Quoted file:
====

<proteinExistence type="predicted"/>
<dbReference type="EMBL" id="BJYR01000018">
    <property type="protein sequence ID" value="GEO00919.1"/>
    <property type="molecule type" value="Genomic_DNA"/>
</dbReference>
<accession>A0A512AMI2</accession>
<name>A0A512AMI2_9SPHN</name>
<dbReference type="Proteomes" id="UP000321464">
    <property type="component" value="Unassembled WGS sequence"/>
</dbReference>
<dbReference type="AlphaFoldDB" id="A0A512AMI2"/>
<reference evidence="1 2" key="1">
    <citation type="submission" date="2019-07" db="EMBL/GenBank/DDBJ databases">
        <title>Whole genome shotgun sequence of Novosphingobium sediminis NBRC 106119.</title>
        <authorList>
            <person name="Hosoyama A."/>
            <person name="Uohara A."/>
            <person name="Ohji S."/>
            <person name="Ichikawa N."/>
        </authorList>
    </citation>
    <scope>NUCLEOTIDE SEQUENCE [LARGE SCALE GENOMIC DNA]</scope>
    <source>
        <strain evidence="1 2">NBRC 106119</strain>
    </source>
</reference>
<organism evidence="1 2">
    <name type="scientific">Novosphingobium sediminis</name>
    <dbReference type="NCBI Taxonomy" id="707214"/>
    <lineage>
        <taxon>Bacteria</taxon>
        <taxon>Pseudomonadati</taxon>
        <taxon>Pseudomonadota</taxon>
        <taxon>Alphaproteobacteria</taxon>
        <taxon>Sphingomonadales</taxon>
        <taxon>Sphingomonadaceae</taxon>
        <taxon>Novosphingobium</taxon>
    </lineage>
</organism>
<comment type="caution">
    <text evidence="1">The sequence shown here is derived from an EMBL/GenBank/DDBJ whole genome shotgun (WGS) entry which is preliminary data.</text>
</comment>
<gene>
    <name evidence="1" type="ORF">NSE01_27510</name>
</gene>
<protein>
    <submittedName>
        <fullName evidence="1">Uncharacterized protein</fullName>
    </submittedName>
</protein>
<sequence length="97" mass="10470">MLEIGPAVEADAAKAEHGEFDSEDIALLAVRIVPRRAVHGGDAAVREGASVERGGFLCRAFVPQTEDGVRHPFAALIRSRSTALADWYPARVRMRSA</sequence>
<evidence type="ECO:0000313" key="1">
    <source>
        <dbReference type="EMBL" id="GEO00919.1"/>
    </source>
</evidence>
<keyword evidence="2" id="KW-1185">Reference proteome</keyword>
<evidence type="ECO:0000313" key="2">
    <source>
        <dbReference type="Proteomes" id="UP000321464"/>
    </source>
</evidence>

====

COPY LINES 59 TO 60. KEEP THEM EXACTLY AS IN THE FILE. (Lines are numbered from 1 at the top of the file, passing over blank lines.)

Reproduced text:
    <source>
        <dbReference type="Proteomes" id="UP000321464"/>